As many of you have noticed, our 2019-2020 annual report is quite different from previous years. The changes that you see in this annual report were made based on feedback provided to my office from the Management and Services Board and Standing Committee. After we released the 2019-2020 annual report and it received exposure from the media and in the Legislative Assembly, we received mixed feedback from departments regarding the format and content. Some departments wanted to work with us to ensure the information was as accurate and complete as possible and some did not, citing privacy as a concern. I welcome feedback from the Standing Committee on the revised format and content of our annual report.

One of the biggest changes to our report is the addition of the Status of Young Nunavummiut section. As I mention in the Representative’s Message the purpose of the section is to provide base line information that could be used by decision makers, such as yourselves, to inform your decisions and assist in providing a clear, collaborative, proactive way forward, together. As such, we will continue to provide this section year after year.

I would like to clarify that the information presented in the Status of Young Nunavummiut section is not our information. It was provided to my office by government departments. It took my staff many hours to sift through, decipher and clarify what was provided. Prior to publishing our report, we provided departments with a copy of their page and gave them the opportunity to provide further feedback or clarification to confirm the accuracy of the final publication.

Through this process, what my office learned, and what I think we all here today learned, from the evidence on these pages, is that the majority of basic information about government services for young people is not being tracked accurately or consistently. And what this leads me to question is, how is this government making decisions? How are decisions about programming being made? How is funding being allocated? How are the needs of young Nunavummiut being met if we don’t know how many people are accessing which services. And the most important question, who is accountable for these decisions?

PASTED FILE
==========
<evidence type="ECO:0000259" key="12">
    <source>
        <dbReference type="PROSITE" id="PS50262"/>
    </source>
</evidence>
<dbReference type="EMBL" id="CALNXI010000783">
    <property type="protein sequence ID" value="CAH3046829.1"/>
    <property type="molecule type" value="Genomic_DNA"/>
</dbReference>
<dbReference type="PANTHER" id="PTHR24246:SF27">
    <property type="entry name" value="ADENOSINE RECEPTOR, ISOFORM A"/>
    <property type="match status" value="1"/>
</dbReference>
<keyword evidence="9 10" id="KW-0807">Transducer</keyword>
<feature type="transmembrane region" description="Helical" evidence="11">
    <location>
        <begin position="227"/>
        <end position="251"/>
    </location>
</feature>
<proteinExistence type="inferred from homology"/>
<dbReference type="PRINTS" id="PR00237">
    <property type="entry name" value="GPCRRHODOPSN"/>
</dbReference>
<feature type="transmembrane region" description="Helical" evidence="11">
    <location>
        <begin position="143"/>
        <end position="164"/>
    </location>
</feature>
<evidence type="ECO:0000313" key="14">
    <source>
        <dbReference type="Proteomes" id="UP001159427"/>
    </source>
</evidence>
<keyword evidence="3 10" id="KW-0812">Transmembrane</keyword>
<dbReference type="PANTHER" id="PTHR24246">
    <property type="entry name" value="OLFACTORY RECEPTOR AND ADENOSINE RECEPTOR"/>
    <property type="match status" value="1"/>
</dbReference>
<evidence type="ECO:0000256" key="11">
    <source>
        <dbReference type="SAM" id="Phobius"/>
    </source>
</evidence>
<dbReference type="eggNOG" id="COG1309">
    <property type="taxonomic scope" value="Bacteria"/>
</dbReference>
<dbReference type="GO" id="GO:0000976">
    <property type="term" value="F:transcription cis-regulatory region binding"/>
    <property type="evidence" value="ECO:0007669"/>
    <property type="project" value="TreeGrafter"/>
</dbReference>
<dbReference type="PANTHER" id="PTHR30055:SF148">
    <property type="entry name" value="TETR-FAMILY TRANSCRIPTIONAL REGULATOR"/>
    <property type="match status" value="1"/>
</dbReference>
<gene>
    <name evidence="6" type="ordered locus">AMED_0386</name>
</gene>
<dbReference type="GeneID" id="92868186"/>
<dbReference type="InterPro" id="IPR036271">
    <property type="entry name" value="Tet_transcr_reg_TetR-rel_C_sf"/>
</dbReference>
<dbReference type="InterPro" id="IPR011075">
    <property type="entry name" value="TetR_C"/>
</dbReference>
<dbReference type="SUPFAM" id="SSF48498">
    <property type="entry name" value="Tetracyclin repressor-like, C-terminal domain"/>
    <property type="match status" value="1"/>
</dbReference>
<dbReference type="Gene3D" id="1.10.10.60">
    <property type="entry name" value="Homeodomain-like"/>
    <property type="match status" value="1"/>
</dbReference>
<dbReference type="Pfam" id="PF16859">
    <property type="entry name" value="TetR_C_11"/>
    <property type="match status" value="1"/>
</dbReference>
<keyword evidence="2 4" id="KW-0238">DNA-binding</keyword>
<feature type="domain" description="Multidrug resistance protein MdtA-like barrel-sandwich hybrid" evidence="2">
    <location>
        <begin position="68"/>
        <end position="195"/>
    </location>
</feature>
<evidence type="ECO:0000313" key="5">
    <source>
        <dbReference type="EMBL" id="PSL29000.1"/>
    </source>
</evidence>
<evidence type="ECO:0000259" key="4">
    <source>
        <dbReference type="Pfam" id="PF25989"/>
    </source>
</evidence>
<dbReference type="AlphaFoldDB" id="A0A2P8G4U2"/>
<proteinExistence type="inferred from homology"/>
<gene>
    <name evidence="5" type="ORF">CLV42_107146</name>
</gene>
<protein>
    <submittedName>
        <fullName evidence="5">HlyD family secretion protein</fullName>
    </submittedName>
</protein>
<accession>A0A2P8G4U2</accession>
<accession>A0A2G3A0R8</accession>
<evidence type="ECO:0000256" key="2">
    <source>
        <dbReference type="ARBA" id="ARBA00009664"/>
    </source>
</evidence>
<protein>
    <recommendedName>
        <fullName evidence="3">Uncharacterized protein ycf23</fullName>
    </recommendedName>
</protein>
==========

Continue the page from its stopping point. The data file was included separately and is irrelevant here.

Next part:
Since tabling our 2019-2020 annual report, it has been referenced numerous times in the Legislative Assembly, mainly when questioning the accountability of government departments. This is the purpose of our report. This is the purpose of the work of my office. It is the responsibility of my office to bring these issues, stemming from the gaps and problems with services, to your attention. And it is the responsibility of my office to hold government departments accountable for the improvements that need to be made. But, the responsibility for acknowledging the need for improvement, taking corrective action, and making improvements lies with the government. My office did not create these issues; in fact, many of them have existed and departments have been aware of them for years, with little or no action being taken to address them. But, we must turn our focus to the urgent action required to fix these problems and close the gaps.

Behind every statistic in our report, every recommendation made, and every problem or issue brought to my office’s attention for review, are children, youth, and families who are depending on us to help them live their best lives and make decisions considerate of their best interests. I call on all of you to rise to this challenge.

I look forward to a collaborative and constructive conversation. Thank you, Mr. Chairman.